1. Having hollow point bullets, which they claimed were illegal in Virginia (!)
2. Taking a loaded gun across the state line, which the gun owner was told was a FELONY (!)
3. Having a concealed gun that the police said he couldn't have since he was from North Carolina (!!)

His car and gun were impounded and he was taken off to a magistrate.

The magistrate looked at the charges and told the police officers that they had just made a false arrest.

The officers pointed out the possession of hollow point bullets. The magistrate asked, "are they teflon coated?"

"No," replied on of the officers.

"Then they are legal."

Trying to find something that would stick and justify the false arrest, one of the officers said, "We couldn't verify that his North Carolina permit is valid."

The magistrate looked at the permit, noticed the phone number on the back where one can call to verify the permit, called the number, and within a few minutes found out the permit was indeed valid.

The gun owner was ordered to be released.

After being released from custody, the gun owner was given a hard time by another officer about getting his gun back, but he did finally get it back.

If all of that isn't bad enough, the arresting officer went ahead and gave the gun owner a ticket for the alleged offense of running a red light!

In essence, with that brilliant move, the officer was practically BEGGING the gun owner to PLEASE sue Fairfax Count for the false arrest!

I have already talked to my high-level contact with the Fairfax County PD about this entire situation and the gun owner has filed a formal complaint.

In the past, Fairfax County PD has been very good when such internal investigations are required. Now we will wait and see what happens.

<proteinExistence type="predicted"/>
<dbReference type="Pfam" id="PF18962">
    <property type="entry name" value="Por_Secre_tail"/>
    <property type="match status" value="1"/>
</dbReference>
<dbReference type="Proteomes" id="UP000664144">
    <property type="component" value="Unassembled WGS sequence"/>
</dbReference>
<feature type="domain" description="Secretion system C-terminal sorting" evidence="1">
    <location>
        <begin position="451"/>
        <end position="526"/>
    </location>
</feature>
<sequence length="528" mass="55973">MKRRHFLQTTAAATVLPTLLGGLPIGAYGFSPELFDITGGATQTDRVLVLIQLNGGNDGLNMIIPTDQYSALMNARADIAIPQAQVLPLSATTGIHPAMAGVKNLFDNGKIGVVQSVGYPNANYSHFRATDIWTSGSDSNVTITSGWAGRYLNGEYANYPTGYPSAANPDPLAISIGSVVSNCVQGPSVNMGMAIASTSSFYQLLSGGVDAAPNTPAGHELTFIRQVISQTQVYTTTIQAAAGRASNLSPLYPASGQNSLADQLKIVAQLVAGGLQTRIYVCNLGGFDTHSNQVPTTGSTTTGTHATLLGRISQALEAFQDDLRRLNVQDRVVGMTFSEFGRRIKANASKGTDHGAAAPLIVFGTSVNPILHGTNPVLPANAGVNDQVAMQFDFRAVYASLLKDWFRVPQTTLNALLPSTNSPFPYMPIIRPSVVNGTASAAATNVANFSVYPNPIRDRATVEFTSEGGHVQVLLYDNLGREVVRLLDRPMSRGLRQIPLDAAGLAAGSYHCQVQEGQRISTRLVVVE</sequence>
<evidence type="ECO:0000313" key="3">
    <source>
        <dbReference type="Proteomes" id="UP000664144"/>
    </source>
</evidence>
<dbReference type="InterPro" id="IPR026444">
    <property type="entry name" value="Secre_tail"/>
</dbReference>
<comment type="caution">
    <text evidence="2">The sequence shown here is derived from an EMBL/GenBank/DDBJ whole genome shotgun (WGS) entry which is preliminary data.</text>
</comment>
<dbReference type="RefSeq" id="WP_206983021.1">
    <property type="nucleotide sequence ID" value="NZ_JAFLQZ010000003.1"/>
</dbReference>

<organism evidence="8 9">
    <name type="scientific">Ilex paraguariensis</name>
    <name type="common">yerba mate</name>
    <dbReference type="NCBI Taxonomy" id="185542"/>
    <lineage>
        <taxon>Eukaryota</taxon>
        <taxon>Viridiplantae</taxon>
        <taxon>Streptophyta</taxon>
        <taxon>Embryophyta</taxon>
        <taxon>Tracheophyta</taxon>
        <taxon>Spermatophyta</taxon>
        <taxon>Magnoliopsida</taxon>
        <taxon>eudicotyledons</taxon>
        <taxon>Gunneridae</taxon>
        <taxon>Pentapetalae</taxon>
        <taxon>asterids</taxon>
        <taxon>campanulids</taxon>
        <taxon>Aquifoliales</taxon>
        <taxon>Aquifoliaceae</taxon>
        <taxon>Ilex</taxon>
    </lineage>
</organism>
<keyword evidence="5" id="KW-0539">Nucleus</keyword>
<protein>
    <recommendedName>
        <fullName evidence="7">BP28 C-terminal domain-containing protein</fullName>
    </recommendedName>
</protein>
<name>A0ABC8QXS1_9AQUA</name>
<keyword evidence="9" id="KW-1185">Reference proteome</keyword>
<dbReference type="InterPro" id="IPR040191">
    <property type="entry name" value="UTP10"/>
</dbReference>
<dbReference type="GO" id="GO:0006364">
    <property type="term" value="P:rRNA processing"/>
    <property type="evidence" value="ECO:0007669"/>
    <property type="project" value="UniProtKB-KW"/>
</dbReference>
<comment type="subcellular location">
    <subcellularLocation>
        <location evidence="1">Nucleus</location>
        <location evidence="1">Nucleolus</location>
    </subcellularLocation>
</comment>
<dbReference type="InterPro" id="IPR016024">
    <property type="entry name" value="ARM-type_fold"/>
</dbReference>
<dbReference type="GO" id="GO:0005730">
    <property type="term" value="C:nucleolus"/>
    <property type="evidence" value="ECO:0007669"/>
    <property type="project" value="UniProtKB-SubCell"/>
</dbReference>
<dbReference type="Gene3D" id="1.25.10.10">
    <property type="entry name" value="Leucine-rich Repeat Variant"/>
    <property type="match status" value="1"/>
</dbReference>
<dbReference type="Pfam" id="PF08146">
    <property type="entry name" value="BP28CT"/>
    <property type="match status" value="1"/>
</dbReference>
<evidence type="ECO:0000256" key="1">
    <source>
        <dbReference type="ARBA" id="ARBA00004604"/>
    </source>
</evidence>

What is clear is that Fairfax County PD needs to educate its officers on:

1. Possession of hollow point bullets
2. Reciprocity laws
3. Lawful carriage of firearms across state lines
4. Safe gun handling (a few years ago unsafe gun handling by an officer cause a gun to discharge, killing an unarmed, handcuffed man)





-------------------------------------------
***************************************************************************
VA-ALERT is a project of the Virginia Citizens Defense League, Inc.
(VCDL). VCDL is an all-volunteer, non-partisan grassroots organization
dedicated to defending the human rights of all Virginians. The Right to
Keep and Bear Arms is a fundamental human right.

VCDL web page: http://www.vcdl.org
So, would you say that advising when not necessary worked out well for the person noted above?

Deanimator
November 9, 2008, 01:57 PM
Dean, your illustration is the very reason Treo and I don't believe in disclosing unless we have to.
Too much chance for pain,very little chance for gain.
I spent an hour or two looking for that citation, but I think it's so important that it was worth the effort. This is probably the third or fourth time I've quoted it in similar discussions. It certainly bears repeating.

Obeying the law and being polite (proper, NOT obsequious) are all you're required to do and all you SHOULD do. Doing anything else inculcates in the police an expectation that you HAVE to do other things. That's not good for you. In the long run, it's not even good for them.

Harley Quinn
November 9, 2008, 05:20 PM
So Sid do you think all what you mentioned is good for the normal average everyday citizen and their protection from untrained folks, running around carrying a gun...

I mean "like wow even" you need a lic to drive a car?

If there no holding (waiting) period for buying a handgun? Do they have the new and improved computer system? Or is it just a phone call away? And carring one on your hip all over town has to be a real pleasure...especially into banks, post offices and locations that tell you not to (their rights).

This is a list of all the various states and their rules;

http://www.bradycampaign.org/facts/issues/?page=waitxstate

I think I see a change coming on for some of these states, sorry to say.:confused:
Or is it just better for the citizen that gets hit with the firepower as the crime goes down ,and then who pays for their hospital bills etc.? The city and state they live in?

Yea I am a ccw in CA and a NRA member so just answer the questions.;)

Regards

jaholder1971
November 9, 2008, 05:41 PM
Deanimator,

Respectfully, if their reaction to a CHL was to pull a felony car stop what do you think their reaction would have been had he not ID'd at all and they found his carry piece? They'd have probably blasted the poor SOB all over the sidewalk.

Virginia gunowners have a full on legal/political battle with many of their city's LEOs and I can tell you this isn't happening everywhere.

Deanimator
November 9, 2008, 09:20 PM